Format

Send to

Choose Destination
See comment in PubMed Commons below
Arch Surg. 2009 Dec;144(12):1115-20. doi: 10.1001/archsurg.2009.210.

Colon cancer and low lymph node count: who is to blame?

Author information

  • 1Department of Surgical Oncology, Lakeland Regional Cancer Center, Lakeland, Florida, USA. jakub.james@mayo.edu

Abstract

OBJECTIVE:

To identify the factors that contribute to the disparity in the number of lymph nodes examined for curative colon cancer resections.

DESIGN:

Our prospectively accrued cancer registry was analyzed for all colon cancer resections performed in a consecutive 52-month period (January 1, 2003, through April 30, 2007).

SETTING:

The study was performed at an 851-bed community hospital. Seventeen surgeons performed colon resections, with the number of resections varying from 1 to 154. Ten pathologists and 3 pathology assistants evaluated the specimens.

PATIENTS:

A total of 430 patients met the inclusion criteria and underwent surgical resection. Only patients with colon cancer were included in the study; patients with rectal cancers, in situ disease only, T4 tumors, and stage IV disease at the time of diagnosis were excluded to ensure a uniform group of patients, all undergoing resection with curative intent.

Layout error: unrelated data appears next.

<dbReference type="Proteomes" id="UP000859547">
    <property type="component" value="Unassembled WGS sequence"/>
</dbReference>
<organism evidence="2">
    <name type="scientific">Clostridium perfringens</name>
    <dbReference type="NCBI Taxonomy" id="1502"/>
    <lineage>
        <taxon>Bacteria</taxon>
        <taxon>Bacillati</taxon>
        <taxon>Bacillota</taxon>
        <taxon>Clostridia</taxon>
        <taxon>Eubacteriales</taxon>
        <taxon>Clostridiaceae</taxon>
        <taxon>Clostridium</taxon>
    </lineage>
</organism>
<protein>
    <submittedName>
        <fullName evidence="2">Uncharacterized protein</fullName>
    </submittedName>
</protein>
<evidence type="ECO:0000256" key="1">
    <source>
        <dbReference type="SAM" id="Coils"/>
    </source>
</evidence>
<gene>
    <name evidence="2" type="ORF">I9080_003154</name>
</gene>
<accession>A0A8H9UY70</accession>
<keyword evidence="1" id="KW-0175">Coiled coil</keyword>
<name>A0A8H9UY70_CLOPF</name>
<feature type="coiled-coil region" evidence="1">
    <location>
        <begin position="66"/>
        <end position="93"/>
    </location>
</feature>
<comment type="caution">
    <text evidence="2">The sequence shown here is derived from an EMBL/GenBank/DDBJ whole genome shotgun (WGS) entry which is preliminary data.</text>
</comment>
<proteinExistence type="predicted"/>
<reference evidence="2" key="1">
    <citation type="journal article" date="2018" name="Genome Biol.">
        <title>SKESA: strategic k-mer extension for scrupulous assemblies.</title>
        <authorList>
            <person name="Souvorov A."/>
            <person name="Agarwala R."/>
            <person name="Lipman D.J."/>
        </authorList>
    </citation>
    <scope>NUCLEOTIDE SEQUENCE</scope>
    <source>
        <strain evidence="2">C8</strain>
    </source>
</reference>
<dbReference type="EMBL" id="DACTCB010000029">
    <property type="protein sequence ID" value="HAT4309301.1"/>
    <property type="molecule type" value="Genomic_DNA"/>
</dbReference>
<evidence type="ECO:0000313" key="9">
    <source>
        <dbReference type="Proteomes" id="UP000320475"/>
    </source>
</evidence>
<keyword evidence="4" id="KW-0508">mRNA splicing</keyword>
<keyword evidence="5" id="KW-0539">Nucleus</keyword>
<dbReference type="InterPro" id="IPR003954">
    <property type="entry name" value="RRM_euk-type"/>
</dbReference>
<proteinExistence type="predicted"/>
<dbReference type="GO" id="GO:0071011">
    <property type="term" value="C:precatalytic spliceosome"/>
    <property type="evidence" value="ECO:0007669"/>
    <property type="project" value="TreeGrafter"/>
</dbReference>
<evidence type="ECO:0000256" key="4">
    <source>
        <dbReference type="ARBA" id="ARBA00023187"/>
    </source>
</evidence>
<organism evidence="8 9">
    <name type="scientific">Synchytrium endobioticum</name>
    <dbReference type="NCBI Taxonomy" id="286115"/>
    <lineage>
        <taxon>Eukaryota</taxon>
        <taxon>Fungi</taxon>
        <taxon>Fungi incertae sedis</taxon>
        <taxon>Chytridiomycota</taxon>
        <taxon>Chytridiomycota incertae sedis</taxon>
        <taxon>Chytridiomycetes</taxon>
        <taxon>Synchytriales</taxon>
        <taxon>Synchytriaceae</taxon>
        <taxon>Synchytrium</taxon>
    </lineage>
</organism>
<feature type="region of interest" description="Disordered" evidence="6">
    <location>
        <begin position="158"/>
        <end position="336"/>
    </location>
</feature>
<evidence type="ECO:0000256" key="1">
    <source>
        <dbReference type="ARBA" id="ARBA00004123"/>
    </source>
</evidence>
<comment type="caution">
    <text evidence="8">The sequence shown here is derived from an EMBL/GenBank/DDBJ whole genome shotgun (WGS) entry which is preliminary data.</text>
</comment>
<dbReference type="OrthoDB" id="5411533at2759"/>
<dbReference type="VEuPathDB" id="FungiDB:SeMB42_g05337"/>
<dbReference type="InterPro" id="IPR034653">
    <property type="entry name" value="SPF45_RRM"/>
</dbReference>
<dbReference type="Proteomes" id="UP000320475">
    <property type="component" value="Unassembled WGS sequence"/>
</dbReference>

MAIN OUTCOME MEASURES:

Age of the patient; the surgeon, pathologist, and pathology technician; stage of disease; and year of surgery were analyzed.

RESULTS:

No statistical difference was found in the number of lymph nodes retrieved based on the surgeon (P = .21), pathologist (P = .11), or pathology technician (P = .26). Age of the patient, primary site of the tumor, stage, and year of surgery were all significantly associated with number of lymph nodes retrieved (P <.001).

CONCLUSIONS:

The origin of a low lymph node count appears multifactorial. Inadequate lymph node retrieval for colon cancer resections cannot uniformly be attributed to 1 factor, such as the surgeon.

[PubMed - indexed for MEDLINE]
PubMed Commons home

PubMed Commons

0 comments
How to join PubMed Commons

    Supplemental Content

    Full text links

    Icon for Silverchair Information Systems
    Loading ...
    Write to the Help Desk